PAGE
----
Women, men, and catcalling.

I’ve got a moment in time stuck in my mind, and it’s not a good one.

Yesterday I witnessed a group of high school girls, from either track or cross-country, running down a sidewalk near our neighborhood middle school, which was just letting out for the day.

One particularly tall and beefy boy, on his way home from the middle school, blocked the sidewalk in front of the runners. His body language was intimidating and sexual, and though I couldn’t hear exactly what he was shouting, the gist was clear.

There was a lot of traffic – lines of buses mixed with cars – so I only got a glimpse.

The faces on those girls as they approached the younger (but much larger) boy made my stomach lurch. Eyes cast down, with looks ranging from severe discomfort to anger to fear.

Four men on park bench watching young woman walking past

Image by © Ocean/Corbis

It was broad daylight. There were ten young women and only one aggressive, pain-in-the-ass kid. I know they were physically okay. I watched in my rear view mirror, and they ran around him without being touched.

But it made me ill to see these young women under attack; intentionally made to feel afraid.

My teacher/mom/feminist instinct was to stop right there, jump out of my car, and give that kid a damn good attitude adjustment. Had I been walking I certainly wouldn’t have hesitated. As it was, with all the traffic, stopping wasn’t an option.

And I’m fully aware that one pissed-off stranger would be unlikely to make a dent in that little misogynist asshole’s mindset. Almost certainly there are seriously awful male role models in that kid’s life who are teaching him to treat women as vulnerable pieces of meat.

In pre-thinking this post, I did a little online reading on the subject of catcalling and feminism. I was sickened, though not surprised, to discover a significant counter-movement of chest-beating males who are threatened by the idea of women standing up for themselves and their right to be left the fuck alone. I even ran across a number of female-generated items refusing to recognize catcalling for the assault/harassment it actually is.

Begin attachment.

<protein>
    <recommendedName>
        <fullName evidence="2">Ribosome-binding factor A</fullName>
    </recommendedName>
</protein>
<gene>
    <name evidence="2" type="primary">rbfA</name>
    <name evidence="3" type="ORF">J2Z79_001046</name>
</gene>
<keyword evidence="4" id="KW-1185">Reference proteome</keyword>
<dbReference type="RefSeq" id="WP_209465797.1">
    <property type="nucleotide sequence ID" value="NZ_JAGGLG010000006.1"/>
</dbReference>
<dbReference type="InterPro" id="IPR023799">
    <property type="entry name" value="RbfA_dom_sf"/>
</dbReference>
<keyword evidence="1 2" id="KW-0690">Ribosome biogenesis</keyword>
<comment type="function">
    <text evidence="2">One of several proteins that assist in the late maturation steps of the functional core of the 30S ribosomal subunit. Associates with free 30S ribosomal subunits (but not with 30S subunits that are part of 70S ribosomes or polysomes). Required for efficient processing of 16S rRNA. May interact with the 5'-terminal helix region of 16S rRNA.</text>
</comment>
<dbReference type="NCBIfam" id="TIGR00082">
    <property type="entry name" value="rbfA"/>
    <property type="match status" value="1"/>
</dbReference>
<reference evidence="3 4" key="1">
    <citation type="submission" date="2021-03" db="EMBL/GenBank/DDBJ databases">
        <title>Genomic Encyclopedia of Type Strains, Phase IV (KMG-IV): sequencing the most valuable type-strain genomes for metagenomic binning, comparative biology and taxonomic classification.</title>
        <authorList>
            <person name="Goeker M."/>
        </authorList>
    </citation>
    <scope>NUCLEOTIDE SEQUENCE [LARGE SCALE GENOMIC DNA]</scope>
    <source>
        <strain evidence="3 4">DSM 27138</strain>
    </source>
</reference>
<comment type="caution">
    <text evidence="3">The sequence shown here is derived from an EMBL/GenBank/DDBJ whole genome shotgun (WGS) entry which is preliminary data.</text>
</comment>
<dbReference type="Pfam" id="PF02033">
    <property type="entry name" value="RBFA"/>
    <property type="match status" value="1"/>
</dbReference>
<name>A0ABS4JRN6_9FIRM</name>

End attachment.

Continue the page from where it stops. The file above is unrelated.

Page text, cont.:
Our society benefits men in every facet of life, from streets and sidwalks, to the workplace, to homes, to medicine, and beyond. I saw it on the faces of those runners today, though they probably aren’t old enough to understand just exactly how heavily the fist of male privilege pounds them down. Yes, there are plenty of men out there who are above this kind of crap, but even a small handful of misogynists creates ugly hurdles that all women have to clear.

Catcalling very effectively tells women that they are unsafe in the presence of “manly men,” that their physical appearance is fair game, that they are nothing but a body for men to pass judgment on. It’s a subtle, insidious way to reduce women to objects for cretins to lust after, to tell them in no uncertain terms that their intelligence, their skills, their abilities are negligable in comparison to their looks.

And it’s only the tip of the iceberg of male privilege.

harassment 2

image credit: gallantgirls.com

 

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3 thoughts on “Women, men, and catcalling.

  1. I agree with so much of what you wrote. Whenever I go out in public, I am very conscious of how I look and dress because I know what it is to be subjected to that and it’s humiliating and demeaning.

    Liked by 1 person

  2. Well, I don’t have much of a comment on this. You certainly covered the subject very well. I remember in high school and young 20s receiving catcalls. At the time I didn’t recognize what was happening until later in life. The worst one I received was “hey, bird legs”. 😀

    Like

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